“Cobb Would Have Caught It,” by Robert Fitzgerald

My first thought upon seeing the title of this piece was, “As if Cobb really needed the ego boost?”  But I really love the imagery of this piece — I almost feel as though I was living in the moment.  This poem can be found in Robert Fitzgerald’s Spring Shade: Poems 1931-1970.


In sunburnt parks where Sundays lie,
Or the wide wastes beyond the cities,
Teams in grey deploy through sunlight.

Talk it up, boys, a little practice.

Coming in stubby and fast, the baseman
Gathers a grounder in fat green grass,
Picks it stinging and clipped as wit
Into the leather: a swinging step
Wings it deadeye down to first.
Smack. Oh, attaboy, attyoldboy.

Catcher reverses his cap, pulls down
Sweaty casque, and squats in the dust:
Pitcher rubs new ball on his pants,
Chewing, puts a jet behind him;
Nods past batter, taking his time.
Batter settles, tugs at his cap:
A spinning ball: step and swing to it,
Caught like a cheek before it ducks
By shivery hickory: socko, baby:
Cleats dig into dust. Outfielder,
On his way, looking over shoulder,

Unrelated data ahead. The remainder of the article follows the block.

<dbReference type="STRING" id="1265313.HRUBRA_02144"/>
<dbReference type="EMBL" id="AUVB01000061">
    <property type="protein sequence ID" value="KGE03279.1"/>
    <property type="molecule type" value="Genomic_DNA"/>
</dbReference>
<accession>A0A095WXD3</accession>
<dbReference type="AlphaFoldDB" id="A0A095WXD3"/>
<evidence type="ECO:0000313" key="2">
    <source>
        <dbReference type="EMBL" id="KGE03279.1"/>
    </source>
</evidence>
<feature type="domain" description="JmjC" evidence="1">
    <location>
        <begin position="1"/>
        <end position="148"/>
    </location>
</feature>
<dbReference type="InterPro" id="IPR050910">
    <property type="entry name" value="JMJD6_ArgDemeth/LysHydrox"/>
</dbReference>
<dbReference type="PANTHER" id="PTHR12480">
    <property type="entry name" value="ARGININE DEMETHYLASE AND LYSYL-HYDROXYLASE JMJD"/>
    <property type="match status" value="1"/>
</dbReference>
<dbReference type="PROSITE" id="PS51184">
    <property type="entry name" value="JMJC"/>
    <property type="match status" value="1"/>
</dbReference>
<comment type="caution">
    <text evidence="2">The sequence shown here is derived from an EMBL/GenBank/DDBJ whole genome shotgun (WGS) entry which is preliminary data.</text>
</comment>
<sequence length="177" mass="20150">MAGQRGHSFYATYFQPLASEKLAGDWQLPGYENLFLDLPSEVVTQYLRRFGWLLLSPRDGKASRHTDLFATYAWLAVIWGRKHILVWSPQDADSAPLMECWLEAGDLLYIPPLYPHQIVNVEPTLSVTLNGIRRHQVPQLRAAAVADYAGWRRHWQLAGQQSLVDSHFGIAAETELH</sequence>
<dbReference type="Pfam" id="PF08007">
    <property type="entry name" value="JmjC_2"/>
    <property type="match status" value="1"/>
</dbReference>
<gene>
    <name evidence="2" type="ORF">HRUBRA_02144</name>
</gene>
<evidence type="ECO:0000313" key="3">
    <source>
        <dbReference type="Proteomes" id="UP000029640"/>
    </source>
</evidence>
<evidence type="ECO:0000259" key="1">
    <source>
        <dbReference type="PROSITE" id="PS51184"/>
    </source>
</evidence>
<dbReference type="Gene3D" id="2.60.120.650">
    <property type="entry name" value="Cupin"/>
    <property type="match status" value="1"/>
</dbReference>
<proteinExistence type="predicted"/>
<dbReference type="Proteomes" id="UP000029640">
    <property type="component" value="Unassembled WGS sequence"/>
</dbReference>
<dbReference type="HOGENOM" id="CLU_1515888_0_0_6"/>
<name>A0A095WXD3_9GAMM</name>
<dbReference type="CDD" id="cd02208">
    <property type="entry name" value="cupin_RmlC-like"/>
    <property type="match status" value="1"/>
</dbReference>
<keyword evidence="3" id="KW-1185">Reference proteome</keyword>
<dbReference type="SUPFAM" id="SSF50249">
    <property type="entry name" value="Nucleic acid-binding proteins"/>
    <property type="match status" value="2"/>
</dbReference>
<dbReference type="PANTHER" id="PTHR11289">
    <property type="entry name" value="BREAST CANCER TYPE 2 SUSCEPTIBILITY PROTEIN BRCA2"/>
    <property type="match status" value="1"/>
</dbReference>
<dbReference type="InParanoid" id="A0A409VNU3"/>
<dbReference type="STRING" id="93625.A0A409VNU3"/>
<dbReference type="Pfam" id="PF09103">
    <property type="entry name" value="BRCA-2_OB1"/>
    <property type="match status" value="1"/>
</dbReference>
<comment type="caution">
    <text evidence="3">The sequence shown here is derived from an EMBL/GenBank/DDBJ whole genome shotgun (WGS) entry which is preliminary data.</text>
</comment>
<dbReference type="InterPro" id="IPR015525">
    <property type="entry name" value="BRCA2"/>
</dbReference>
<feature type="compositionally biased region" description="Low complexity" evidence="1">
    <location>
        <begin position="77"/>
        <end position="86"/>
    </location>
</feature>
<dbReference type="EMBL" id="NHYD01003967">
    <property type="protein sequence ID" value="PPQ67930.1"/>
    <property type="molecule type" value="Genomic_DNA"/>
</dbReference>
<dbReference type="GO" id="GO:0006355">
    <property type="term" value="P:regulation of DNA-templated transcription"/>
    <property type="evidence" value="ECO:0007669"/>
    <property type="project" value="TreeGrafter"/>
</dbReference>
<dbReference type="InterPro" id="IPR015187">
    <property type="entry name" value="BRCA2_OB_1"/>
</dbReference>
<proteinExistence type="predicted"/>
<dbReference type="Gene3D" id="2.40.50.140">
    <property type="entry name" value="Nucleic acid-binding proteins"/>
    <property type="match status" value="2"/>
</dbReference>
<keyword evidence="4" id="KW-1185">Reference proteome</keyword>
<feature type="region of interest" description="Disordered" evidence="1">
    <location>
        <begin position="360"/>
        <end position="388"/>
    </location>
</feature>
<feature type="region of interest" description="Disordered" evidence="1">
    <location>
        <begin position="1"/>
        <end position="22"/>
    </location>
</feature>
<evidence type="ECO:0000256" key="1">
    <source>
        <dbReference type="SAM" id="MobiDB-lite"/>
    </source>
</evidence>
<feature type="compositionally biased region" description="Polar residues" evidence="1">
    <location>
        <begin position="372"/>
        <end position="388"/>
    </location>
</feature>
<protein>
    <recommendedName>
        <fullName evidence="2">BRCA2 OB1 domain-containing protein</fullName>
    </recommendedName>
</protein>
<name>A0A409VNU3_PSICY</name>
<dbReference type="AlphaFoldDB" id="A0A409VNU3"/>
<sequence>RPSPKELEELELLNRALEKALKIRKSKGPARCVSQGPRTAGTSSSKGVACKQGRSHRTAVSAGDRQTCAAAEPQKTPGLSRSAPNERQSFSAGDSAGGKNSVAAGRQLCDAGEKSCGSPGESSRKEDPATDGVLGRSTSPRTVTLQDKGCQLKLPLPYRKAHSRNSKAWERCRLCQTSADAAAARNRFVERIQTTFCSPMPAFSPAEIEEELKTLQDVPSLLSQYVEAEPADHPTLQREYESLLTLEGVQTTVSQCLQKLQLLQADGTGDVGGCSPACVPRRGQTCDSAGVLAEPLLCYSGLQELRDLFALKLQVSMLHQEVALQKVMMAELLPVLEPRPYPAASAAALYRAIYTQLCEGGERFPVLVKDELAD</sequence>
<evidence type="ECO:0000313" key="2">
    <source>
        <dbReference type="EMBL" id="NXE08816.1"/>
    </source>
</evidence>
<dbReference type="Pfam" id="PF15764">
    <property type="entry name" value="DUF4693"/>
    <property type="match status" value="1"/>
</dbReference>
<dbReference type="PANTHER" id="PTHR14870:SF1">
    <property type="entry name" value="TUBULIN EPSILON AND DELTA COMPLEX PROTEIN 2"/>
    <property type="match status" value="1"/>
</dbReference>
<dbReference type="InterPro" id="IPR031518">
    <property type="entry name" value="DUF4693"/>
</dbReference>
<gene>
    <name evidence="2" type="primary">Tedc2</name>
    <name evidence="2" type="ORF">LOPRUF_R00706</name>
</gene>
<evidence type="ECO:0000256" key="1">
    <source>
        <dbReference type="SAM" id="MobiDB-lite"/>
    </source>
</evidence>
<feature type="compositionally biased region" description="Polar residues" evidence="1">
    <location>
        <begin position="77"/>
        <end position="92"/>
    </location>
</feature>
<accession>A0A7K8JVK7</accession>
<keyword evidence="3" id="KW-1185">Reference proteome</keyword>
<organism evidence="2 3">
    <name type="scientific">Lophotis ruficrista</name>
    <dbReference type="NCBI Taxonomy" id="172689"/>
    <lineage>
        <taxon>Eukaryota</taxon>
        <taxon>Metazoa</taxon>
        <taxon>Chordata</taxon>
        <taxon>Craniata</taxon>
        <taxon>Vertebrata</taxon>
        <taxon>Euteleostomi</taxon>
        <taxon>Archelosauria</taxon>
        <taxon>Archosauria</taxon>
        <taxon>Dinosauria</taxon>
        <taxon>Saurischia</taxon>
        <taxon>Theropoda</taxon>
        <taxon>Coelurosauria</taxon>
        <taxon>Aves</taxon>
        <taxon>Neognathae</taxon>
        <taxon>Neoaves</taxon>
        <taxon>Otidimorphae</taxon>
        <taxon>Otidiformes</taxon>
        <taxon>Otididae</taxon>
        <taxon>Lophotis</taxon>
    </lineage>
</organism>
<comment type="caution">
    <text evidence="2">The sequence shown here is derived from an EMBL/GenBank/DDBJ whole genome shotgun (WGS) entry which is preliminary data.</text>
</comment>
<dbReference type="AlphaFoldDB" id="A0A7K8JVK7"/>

Makes it a triple. A long peg home.

Innings and afternoons. Fly lost in sunset.
Throwing arm gone bad. There’s your old ball game.
Cool reek of the field. Reek of companions.

5 thoughts on ““Cobb Would Have Caught It,” by Robert Fitzgerald

  1. i previously attached judgment to the word reek; as if it were foul or bad, but no more; that reek off companions in the last few lines is oranges to me because sometimes the taste of orange juice makes me let out an exaggerated sigh; quenches thirst like nothing else I know.

    1. I suppose reek does typically imply a negative connotation. Interesting how a piece can change our perspectives. I look forward to summer, and stadiums that reek of hotdogs, sweat, dirt, beer, and leather.

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